C.M. Stojanowski. Center for Bioarchaeological Research, School of Human Evolution and Social Change, Arizona State University.
Bioanthropologists use skeletal data to reconstruct the historical global distribution of humans. One of the more critical and contentious issues is the inference that a complete population replacement has occurred which has importance for our understanding of human biological variation as well as issues of cultural patrimony. Despite the ubiquity of such analyses, problems exist with current methods because the degree of phenotypic change through time is dependent on demographic parameters, processes of selection, and changes in subsistence orientation which reflect the malleability of cranial form. How different do two populations need to be for continuity to be rejected? In this paper the population history of northwestern African and central Saharan populations is discussed from the Late Pleistocene through Early Holocene. Craniometric data are used from nine chrono-spatial samples to address the relationship between temporally sequential populations in North Africa where long term changes in aridity prevented human occupation for several distinct intervals. R matrix analysis resolves several perceived population discontinuities based on analyses of lithic assemblages. Population structure indicates a replacement of indigenous Aterian (early modern human) populations by makers of the Iberomaurusian industry ca 18kybp. Population continuity is suggested between the Iberomaurusian and Capsian horizons, and the analysis suggests the expansion of Late Pleistocene populations from the Maghreb into the Sahara as climate improved during the Holocene. Finally, a second population replacement is inferred during the Middle Holocene in the central Sahara coincident with the advent of pastoralism.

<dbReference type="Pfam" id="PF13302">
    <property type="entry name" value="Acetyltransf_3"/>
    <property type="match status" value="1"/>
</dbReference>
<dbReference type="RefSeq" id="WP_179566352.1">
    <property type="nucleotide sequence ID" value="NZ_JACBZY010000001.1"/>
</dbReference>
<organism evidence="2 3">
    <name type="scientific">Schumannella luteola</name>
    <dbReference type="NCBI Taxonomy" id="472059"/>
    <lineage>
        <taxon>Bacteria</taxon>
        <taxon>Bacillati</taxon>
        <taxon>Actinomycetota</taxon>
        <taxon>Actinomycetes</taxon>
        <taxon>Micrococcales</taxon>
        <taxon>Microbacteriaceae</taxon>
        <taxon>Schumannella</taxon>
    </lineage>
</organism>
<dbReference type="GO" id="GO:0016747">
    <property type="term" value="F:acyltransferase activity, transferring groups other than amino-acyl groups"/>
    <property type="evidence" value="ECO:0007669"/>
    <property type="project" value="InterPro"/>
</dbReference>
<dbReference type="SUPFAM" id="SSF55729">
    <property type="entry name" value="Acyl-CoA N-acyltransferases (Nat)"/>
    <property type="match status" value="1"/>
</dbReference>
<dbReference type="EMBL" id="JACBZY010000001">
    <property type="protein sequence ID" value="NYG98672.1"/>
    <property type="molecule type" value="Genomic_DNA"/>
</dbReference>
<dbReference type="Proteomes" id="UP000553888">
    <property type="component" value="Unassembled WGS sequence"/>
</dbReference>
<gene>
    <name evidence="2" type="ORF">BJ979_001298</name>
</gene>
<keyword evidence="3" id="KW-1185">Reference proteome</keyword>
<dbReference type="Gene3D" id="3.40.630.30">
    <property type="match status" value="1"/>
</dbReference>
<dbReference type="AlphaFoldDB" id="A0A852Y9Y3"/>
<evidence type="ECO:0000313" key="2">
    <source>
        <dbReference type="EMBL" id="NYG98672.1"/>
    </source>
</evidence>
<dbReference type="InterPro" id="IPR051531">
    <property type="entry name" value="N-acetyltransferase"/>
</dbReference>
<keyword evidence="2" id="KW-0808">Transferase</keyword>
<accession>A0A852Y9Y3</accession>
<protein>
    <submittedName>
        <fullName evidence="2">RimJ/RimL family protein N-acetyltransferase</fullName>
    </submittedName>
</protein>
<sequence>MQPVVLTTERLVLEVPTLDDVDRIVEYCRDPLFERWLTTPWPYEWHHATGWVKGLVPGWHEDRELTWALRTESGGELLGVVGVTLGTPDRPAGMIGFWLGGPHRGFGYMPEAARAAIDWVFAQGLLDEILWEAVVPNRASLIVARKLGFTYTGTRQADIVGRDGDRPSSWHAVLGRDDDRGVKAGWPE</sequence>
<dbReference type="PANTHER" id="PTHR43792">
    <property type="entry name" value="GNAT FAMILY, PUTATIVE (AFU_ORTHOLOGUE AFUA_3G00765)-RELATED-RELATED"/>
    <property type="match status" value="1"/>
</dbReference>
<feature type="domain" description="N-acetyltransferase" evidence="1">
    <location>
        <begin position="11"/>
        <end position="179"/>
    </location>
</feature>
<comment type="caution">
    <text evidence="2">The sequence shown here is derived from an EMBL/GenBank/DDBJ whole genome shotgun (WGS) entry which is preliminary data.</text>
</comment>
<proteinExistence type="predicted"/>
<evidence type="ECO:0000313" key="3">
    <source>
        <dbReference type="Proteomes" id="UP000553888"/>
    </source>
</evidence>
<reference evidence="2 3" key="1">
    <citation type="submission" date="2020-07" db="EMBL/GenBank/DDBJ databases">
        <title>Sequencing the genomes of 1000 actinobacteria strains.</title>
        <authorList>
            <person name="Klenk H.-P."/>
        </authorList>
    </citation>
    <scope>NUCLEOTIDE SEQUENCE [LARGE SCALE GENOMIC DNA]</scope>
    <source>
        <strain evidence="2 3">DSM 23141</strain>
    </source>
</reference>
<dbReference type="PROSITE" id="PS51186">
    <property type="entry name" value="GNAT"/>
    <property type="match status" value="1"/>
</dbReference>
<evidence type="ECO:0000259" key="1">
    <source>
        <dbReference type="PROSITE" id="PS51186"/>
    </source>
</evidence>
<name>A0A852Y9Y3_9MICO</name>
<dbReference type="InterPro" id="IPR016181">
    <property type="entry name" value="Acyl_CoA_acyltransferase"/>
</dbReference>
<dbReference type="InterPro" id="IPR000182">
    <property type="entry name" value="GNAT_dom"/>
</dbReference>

The result of a little blog raiding at Dienekes. There’s a pdf from the AAPA full of interesting abstracts here, which I’m working my way through. This one caught my eye-being about North Africa. I t mentions the replacement of the Aterians by the IM industry, and the central Saharan population replacement in the Holocene. Unfortunately it doesn’t say who replaced who; the incoming neolithic mediterannoids replacing the Mechtoid Saharans possibly, although it could be another group, as the groups aren’t specified, but being familiar with the desciptions of Neolithic Saharans by various authors that would be my guess.
It also notes the North African (Mechtoid again) expansion into the Sahara which would have been about 12,000 years ago when the Sahara went through a wet phase. A DNA study on the bones of the Mechtoid population from Taforalt have shown them to be mainly of Eurasian mitochondrial types, and they are very similar to to bones found as far South as Mali. However, it’s quite likely a good proportion of their Y chromosomes were East African and North East African in origin, as some of the populations show up as intermediate to Eurasian and sub Saharan groups of the same era (although not Taforalt).